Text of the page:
Price Variation in Markets with Homogeneous Goods: The Case of Medigap
AbstractAbout one-third of elderly Americans age 65 and older supplements their Medicare health insurance in a private insurance market known as the ÒMedigapÓ market. Prices for Medigap policies vary widely, despite the fact that regulations enacted in 1992 standardized all Medigap policies, thereby creating a market with homogenous insurance products. Economic theory suggests that consumer search costs can lead to a non-degenerate price distribution within a market for otherwise homogenous goods. Using a structural model of equilibrium search costs first posed by Carlson and McAfee (1983), the authors find that nearly all consumers face search costs high enough to prevent them from searching until they find the lowest priced Medigap policy. They estimate average search costs to be $249, substantially higher than has been found in other markets, but plausible given the complex nature of the Medigap market and its elderly consumer population. The implied aggregate welfare loss is approximately $798 million or $484 per policyholder.
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Bibliographic InfoPaper provided by RAND Corporation Publications Department in its series Working Papers with number 504.
Length: 52 pages
Date of creation: Jul 2006
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More information through EDIRC
health insurance; medigap; elderly;
Find related papers by JEL classification:
- G22 - Financial Economics - - Financial Institutions and Services - - - Insurance; Insurance Companies; Actuarial Studies
- I11 - Health, Education, and Welfare - - Health - - - Analysis of Health Care Markets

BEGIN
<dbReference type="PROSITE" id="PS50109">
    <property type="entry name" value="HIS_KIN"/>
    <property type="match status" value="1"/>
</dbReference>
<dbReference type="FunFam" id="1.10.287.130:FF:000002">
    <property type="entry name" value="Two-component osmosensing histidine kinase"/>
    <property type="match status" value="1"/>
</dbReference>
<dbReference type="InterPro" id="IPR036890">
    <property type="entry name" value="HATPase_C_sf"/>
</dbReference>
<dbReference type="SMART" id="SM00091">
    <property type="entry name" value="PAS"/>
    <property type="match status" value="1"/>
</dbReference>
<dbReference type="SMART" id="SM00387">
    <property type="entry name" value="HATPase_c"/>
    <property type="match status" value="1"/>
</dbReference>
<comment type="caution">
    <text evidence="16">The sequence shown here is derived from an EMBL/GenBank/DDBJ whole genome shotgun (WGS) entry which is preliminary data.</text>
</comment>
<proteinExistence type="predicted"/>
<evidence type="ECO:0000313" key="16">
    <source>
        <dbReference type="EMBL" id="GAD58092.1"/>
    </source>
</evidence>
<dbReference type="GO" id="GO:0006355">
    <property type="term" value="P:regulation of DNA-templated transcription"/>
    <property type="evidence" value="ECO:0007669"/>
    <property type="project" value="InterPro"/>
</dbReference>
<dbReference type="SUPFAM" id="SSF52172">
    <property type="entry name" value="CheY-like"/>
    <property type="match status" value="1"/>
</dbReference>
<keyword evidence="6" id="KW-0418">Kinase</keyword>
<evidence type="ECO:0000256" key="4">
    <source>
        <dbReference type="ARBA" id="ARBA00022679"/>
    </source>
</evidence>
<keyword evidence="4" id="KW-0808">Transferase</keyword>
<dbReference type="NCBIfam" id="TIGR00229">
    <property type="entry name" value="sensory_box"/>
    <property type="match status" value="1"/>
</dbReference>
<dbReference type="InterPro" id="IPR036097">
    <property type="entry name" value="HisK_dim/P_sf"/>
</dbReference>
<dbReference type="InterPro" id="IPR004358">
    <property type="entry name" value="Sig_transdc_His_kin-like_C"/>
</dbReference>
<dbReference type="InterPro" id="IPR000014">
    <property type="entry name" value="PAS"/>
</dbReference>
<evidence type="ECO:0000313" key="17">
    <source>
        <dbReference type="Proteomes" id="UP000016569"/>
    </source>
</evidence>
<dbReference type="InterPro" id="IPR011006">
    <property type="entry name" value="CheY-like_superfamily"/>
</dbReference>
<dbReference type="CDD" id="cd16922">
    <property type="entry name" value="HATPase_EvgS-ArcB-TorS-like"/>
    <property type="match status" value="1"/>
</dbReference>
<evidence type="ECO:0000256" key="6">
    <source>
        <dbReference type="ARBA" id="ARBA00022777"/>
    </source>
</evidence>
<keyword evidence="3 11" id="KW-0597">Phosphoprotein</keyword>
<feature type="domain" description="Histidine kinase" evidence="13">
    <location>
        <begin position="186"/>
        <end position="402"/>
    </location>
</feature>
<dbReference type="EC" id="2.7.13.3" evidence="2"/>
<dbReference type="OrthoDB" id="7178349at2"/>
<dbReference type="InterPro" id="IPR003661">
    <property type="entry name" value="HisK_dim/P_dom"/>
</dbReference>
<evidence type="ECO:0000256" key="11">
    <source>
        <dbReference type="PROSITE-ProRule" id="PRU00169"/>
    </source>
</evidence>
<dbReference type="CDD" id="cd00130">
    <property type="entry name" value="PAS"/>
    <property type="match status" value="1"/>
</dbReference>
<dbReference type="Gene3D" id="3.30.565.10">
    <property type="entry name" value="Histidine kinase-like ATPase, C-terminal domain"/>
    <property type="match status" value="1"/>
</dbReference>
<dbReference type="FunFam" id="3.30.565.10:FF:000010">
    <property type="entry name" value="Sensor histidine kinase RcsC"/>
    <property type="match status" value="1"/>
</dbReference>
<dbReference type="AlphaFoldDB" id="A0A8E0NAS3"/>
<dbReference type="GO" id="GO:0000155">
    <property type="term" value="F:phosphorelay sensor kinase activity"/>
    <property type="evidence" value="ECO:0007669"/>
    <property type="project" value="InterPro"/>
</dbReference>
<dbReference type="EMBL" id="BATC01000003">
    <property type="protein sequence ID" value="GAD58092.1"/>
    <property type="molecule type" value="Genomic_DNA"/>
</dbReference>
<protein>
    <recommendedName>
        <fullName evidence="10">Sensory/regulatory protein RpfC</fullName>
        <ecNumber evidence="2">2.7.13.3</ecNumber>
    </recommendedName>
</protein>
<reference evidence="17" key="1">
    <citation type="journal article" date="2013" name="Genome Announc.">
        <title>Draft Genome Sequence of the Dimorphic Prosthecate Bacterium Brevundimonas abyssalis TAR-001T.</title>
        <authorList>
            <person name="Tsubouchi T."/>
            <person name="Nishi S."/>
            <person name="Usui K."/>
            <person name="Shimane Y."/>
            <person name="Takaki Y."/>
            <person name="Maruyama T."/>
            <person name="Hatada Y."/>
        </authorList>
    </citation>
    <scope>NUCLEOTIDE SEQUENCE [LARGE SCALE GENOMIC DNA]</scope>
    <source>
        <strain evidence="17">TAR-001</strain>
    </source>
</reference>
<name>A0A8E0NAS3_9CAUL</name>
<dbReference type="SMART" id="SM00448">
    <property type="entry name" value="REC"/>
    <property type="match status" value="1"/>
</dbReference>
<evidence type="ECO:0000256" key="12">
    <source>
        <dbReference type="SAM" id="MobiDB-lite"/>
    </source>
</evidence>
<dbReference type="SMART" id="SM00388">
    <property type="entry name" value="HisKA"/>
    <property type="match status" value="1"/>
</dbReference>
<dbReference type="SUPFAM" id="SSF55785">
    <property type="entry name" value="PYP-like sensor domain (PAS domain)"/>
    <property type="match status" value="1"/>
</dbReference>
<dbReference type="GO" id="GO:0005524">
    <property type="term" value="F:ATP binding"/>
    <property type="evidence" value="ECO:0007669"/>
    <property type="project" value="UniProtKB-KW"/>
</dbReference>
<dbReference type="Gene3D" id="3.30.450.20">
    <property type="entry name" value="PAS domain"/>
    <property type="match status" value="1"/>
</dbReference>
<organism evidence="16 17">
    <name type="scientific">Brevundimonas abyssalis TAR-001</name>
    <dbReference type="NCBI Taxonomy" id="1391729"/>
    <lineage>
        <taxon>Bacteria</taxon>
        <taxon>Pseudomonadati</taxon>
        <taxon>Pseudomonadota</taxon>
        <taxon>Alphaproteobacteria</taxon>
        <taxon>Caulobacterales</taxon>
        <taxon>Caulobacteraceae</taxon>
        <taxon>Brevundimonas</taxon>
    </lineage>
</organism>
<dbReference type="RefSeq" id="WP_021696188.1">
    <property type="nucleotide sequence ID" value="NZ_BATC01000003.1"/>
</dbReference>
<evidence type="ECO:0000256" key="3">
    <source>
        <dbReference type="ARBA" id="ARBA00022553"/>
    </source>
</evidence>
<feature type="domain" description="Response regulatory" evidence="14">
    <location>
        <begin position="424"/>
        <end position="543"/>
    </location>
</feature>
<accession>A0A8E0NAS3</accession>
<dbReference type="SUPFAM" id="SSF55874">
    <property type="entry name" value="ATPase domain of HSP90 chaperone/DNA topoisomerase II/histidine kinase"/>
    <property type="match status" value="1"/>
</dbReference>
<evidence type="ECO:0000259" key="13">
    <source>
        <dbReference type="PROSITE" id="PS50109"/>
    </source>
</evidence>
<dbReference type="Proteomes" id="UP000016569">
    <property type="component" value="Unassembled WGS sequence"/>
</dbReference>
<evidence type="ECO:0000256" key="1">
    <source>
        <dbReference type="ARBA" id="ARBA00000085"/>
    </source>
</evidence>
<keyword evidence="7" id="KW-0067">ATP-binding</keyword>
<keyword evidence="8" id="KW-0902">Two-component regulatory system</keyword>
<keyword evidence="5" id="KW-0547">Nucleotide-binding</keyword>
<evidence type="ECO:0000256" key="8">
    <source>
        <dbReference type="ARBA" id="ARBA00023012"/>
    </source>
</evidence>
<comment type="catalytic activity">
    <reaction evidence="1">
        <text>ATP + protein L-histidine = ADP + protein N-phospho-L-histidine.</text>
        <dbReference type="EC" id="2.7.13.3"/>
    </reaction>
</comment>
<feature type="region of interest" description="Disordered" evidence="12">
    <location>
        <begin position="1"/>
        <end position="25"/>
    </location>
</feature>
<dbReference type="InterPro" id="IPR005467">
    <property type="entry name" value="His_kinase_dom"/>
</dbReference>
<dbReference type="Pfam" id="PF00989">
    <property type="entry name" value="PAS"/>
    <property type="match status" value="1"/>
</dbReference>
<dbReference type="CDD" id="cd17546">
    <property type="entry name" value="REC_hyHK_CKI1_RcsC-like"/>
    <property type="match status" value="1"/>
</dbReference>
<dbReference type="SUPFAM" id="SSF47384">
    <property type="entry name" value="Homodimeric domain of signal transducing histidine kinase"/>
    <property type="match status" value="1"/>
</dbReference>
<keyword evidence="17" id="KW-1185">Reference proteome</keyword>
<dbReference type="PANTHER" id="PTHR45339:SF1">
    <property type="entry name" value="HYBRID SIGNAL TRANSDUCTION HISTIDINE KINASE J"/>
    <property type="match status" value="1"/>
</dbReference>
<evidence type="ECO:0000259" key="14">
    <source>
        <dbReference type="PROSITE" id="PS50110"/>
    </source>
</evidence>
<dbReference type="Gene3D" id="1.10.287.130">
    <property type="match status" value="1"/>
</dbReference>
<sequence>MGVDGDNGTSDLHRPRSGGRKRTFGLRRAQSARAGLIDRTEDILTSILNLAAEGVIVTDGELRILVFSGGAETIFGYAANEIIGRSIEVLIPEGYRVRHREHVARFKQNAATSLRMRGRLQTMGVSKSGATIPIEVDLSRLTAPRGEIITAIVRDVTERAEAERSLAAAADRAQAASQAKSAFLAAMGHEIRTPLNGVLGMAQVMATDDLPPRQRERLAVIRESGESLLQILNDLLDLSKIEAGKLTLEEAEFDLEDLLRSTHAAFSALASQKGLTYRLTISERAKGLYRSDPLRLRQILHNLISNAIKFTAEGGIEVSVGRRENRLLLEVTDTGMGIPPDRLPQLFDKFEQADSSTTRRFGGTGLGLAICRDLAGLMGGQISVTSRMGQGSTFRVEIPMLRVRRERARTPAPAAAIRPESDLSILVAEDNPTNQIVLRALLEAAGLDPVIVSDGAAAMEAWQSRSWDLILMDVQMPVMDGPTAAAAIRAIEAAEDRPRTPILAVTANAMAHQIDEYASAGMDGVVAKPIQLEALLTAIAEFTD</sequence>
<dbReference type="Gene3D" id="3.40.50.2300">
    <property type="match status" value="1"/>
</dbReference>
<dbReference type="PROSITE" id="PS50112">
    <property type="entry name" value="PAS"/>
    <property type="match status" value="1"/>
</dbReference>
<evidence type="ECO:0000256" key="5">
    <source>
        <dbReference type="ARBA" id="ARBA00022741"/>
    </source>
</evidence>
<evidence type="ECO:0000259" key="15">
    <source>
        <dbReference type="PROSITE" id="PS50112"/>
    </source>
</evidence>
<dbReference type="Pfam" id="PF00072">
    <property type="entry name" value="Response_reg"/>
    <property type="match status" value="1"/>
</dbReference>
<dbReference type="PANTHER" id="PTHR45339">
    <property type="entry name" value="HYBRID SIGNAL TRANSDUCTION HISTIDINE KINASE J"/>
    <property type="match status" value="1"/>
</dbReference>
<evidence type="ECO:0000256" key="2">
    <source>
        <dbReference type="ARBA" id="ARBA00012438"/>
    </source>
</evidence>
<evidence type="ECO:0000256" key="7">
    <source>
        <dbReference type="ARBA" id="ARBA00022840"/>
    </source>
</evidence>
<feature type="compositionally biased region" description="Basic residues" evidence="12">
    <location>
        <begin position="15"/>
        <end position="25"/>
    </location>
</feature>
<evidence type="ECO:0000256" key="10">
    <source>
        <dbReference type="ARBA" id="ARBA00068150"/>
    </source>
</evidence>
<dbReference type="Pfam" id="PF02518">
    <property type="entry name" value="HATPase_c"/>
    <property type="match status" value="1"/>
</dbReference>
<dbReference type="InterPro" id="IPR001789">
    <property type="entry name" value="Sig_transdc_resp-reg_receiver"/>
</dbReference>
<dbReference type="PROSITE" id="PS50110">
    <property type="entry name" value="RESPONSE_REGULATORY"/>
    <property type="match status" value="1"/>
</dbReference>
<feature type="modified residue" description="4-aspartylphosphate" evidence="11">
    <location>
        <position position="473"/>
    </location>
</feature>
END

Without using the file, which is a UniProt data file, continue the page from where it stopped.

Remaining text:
This paper has been announced in the following NEP Reports:
- NEP-ALL-2007-09-02 (All new papers)
- NEP-COM-2007-09-02 (Industrial Competition)
- NEP-IAS-2007-09-02 (Insurance Economics)
- NEP-MIC-2007-09-02 (Microeconomics)
Please report citation or reference errors to , or , if you are the registered author of the cited work, log in to your RePEc Author Service profile, click on "citations" and make appropriate adjustments.:
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- David Card & Carlos Dobkin & Nicole Maestas, 2004.
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NBER Working Papers
10365, National Bureau of Economic Research, Inc.
- David Card & Carlos Dobkin & Nicole Maestas, 2004. "The Impact of Nearly Universal Insurance Coverage on Health Care Utilization and Health: Evidence from Medicare," Working Papers, RAND Corporation Publications Department 197, RAND Corporation Publications Department.
- Amy Finkelstein & Robin McKnight, 2005. "What Did Medicare Do (And Was It Worth It)?," NBER Working Papers 11609, National Bureau of Economic Research, Inc.
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